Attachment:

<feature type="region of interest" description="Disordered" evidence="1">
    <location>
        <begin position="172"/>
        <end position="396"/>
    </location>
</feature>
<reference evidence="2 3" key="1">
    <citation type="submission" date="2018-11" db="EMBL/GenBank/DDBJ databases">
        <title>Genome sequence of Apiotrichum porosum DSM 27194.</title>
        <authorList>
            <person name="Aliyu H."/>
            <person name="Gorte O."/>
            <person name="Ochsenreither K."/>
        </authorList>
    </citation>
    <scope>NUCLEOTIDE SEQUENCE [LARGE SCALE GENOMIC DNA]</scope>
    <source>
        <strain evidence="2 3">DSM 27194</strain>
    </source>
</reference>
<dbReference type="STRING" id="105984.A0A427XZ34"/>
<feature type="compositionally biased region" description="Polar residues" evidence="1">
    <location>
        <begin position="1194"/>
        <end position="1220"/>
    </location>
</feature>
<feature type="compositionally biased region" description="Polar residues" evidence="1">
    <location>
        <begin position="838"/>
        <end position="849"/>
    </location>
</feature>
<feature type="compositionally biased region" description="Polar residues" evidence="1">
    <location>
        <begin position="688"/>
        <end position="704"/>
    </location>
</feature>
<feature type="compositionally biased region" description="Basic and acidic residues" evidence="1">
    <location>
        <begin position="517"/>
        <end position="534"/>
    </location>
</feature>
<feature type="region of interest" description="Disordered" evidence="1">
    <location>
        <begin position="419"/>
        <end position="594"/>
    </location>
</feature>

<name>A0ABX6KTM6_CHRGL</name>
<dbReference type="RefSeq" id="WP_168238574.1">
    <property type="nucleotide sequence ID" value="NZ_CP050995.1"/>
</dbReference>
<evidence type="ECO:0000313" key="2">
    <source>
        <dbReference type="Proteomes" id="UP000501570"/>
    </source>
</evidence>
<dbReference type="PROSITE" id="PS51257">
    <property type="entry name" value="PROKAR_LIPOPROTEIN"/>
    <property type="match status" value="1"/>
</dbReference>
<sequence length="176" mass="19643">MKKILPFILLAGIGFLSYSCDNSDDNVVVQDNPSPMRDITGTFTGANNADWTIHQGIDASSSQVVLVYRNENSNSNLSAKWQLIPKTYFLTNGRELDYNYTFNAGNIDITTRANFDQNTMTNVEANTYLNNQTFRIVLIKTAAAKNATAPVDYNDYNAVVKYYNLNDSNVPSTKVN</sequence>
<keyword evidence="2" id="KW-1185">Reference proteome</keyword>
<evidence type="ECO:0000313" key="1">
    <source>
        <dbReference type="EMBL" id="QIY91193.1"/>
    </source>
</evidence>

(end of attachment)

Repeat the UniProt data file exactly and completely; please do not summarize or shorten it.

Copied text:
<feature type="region of interest" description="Disordered" evidence="1">
    <location>
        <begin position="172"/>
        <end position="396"/>
    </location>
</feature>
<reference evidence="2 3" key="1">
    <citation type="submission" date="2018-11" db="EMBL/GenBank/DDBJ databases">
        <title>Genome sequence of Apiotrichum porosum DSM 27194.</title>
        <authorList>
            <person name="Aliyu H."/>
            <person name="Gorte O."/>
            <person name="Ochsenreither K."/>
        </authorList>
    </citation>
    <scope>NUCLEOTIDE SEQUENCE [LARGE SCALE GENOMIC DNA]</scope>
    <source>
        <strain evidence="2 3">DSM 27194</strain>
    </source>
</reference>
<dbReference type="STRING" id="105984.A0A427XZ34"/>
<feature type="compositionally biased region" description="Polar residues" evidence="1">
    <location>
        <begin position="1194"/>
        <end position="1220"/>
    </location>
</feature>
<feature type="compositionally biased region" description="Polar residues" evidence="1">
    <location>
        <begin position="838"/>
        <end position="849"/>
    </location>
</feature>
<feature type="compositionally biased region" description="Polar residues" evidence="1">
    <location>
        <begin position="688"/>
        <end position="704"/>
    </location>
</feature>
<feature type="compositionally biased region" description="Basic and acidic residues" evidence="1">
    <location>
        <begin position="517"/>
        <end position="534"/>
    </location>
</feature>
<feature type="region of interest" description="Disordered" evidence="1">
    <location>
        <begin position="419"/>
        <end position="594"/>
    </location>
</feature>

<name>A0ABX6KTM6_CHRGL</name>
<dbReference type="RefSeq" id="WP_168238574.1">
    <property type="nucleotide sequence ID" value="NZ_CP050995.1"/>
</dbReference>
<evidence type="ECO:0000313" key="2">
    <source>
        <dbReference type="Proteomes" id="UP000501570"/>
    </source>
</evidence>
<dbReference type="PROSITE" id="PS51257">
    <property type="entry name" value="PROKAR_LIPOPROTEIN"/>
    <property type="match status" value="1"/>
</dbReference>
<sequence length="176" mass="19643">MKKILPFILLAGIGFLSYSCDNSDDNVVVQDNPSPMRDITGTFTGANNADWTIHQGIDASSSQVVLVYRNENSNSNLSAKWQLIPKTYFLTNGRELDYNYTFNAGNIDITTRANFDQNTMTNVEANTYLNNQTFRIVLIKTAAAKNATAPVDYNDYNAVVKYYNLNDSNVPSTKVN</sequence>
<keyword evidence="2" id="KW-1185">Reference proteome</keyword>
<evidence type="ECO:0000313" key="1">
    <source>
        <dbReference type="EMBL" id="QIY91193.1"/>
    </source>
</evidence>